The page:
'Splainin' in Spain Falls Mostly on the...?

Posted: Jul 12, 2012 12:01 AM

Spanish Prime Minister Mariano Rajoy has given a whole new meaning to Ricky Ricardo’s famous phrase, “Lucy, you’ve got some ‘splainin to do!” 

Faced with the impossible odds of resurrecting the growth pattern of a country whose place in current history is now being questioned, Rajoy chose to save the bankers and let the people be damned. 

The current recession that inflicts Spain is highlighted by 25% unemployment, collapsing real estate markets, and widespread corruption within the banking system. 

Therefore, the normal response should be “what do we need to do in order to turn this thing around?” 

In my opinion, Spain should withdraw from the European Union since the EU cannot seem to escape crisis mode.  Also, in order to avoid being at the mercy of other entities, they should also revert back to their own currency. 

Next, decrease the value added tax (VAT) from 18% to 10% which would allow more money to be kept in people’s pockets, thus encouraging spending. 

In addition, maintain jobless benefits for the unemployed because it would automatically provide a safety net for those who need it while still keeping a small velocity of money in the system.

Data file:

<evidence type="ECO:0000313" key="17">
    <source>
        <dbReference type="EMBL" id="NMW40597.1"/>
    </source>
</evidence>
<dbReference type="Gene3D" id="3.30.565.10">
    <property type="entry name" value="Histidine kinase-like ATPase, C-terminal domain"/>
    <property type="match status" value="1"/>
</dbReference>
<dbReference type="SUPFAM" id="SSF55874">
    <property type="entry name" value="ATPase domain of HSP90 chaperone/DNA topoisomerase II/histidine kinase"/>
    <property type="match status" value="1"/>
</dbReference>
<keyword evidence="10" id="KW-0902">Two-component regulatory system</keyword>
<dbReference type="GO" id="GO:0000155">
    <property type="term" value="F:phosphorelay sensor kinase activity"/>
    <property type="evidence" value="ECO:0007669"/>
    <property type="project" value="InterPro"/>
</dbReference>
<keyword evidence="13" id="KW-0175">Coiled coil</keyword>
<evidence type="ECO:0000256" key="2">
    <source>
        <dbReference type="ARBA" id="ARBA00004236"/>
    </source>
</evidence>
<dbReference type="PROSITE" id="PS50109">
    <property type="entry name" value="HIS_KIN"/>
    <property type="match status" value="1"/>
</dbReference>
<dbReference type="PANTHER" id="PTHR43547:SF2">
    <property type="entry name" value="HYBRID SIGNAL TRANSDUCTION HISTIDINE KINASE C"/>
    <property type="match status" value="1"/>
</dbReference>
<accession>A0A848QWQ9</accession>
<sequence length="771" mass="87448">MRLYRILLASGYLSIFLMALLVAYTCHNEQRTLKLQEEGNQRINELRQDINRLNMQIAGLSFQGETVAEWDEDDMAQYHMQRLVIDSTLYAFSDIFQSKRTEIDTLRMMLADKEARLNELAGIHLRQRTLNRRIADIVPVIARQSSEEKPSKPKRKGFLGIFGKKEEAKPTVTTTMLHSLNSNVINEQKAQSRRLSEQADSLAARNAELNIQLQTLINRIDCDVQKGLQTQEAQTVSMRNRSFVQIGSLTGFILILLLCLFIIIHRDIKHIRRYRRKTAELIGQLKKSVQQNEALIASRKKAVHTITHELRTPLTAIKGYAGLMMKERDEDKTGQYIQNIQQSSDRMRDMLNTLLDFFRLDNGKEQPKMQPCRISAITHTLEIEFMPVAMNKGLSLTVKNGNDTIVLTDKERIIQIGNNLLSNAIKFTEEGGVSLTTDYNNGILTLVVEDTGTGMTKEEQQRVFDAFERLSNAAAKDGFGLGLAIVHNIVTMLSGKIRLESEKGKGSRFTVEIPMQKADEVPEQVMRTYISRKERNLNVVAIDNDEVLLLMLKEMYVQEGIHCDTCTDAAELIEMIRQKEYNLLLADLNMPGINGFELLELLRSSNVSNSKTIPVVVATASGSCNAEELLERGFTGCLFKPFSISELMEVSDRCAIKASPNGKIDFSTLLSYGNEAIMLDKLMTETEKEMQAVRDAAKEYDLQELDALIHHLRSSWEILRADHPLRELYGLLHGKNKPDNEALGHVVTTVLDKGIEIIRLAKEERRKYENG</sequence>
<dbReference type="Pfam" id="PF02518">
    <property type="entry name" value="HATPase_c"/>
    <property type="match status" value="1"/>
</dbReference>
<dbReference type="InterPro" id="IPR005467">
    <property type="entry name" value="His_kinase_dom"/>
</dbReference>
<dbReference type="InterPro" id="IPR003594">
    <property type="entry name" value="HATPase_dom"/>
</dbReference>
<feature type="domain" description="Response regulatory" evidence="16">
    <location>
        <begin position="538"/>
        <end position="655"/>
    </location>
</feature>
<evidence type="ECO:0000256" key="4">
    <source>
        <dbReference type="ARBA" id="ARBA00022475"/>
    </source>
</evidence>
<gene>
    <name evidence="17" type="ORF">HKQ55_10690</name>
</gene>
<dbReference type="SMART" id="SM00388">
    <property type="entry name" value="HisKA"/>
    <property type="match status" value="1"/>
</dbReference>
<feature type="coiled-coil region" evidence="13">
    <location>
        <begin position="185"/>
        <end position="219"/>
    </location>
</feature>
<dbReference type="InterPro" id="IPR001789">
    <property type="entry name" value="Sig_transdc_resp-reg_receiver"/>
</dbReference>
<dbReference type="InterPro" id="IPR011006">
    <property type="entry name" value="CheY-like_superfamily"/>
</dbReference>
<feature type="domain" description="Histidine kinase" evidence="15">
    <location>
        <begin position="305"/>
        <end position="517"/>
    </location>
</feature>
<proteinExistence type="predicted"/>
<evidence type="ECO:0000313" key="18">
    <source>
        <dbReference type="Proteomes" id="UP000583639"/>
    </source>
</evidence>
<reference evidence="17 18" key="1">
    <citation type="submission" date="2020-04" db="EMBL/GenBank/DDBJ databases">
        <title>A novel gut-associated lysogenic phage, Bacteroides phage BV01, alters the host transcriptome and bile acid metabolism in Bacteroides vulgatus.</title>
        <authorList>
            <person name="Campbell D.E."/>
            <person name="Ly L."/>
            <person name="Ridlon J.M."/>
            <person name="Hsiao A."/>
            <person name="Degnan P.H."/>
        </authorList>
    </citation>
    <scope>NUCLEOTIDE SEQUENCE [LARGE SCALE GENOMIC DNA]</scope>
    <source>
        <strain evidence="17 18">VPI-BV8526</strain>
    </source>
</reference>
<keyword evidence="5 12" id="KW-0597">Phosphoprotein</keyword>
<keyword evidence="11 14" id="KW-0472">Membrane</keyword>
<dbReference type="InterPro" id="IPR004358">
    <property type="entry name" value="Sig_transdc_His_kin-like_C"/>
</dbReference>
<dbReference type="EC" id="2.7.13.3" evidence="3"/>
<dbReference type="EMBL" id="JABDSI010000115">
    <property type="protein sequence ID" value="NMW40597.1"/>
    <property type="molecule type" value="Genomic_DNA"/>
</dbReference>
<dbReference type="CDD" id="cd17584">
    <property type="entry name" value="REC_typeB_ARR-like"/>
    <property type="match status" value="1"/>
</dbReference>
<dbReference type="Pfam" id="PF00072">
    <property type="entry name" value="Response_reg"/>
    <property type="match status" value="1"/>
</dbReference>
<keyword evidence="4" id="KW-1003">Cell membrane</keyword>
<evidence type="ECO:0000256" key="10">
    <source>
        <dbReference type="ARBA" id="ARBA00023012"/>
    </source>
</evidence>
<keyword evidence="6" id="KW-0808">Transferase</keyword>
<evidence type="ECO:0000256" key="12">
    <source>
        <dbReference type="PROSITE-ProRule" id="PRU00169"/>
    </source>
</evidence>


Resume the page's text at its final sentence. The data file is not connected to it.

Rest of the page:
Preserve salaries for state employees at current levels to not only instill confidence, but to keep a tax base, as well. 

Last, eliminate all artificial budget deficit targets since it’s widely known they’re inherently unachievable. 

The combination of these actions will start to put the people of Spain back on the right path.  However, and this is where the ‘splainin comes in; Rajoy has decided to do just the opposite. 

He has decided to increase, not decrease, the VAT. 

He chose to cut, not maintain, jobless benefits and state employee salaries. 

Finally, he’s about to embark on a plan of local government reform in order to try and save billions of euros. 

Yet, reforms are usually code for “less people employed, less money paid, and more money taxed.” 

Rajoy told lawmakers in parliament “we are trying to stick to a path that is not easy, short, or comfortable, but we cannot avoid it.”  “It’s the only one that leads to recovery.” 

After listening to such a convoluted answer, which makes absolutely no sense to anyone except for Hollande, Monti, Merkel, and even Obama, Rajoy certainly made Lucy, in her ‘splainin to Ricky, sound like a Rhodes Scholar.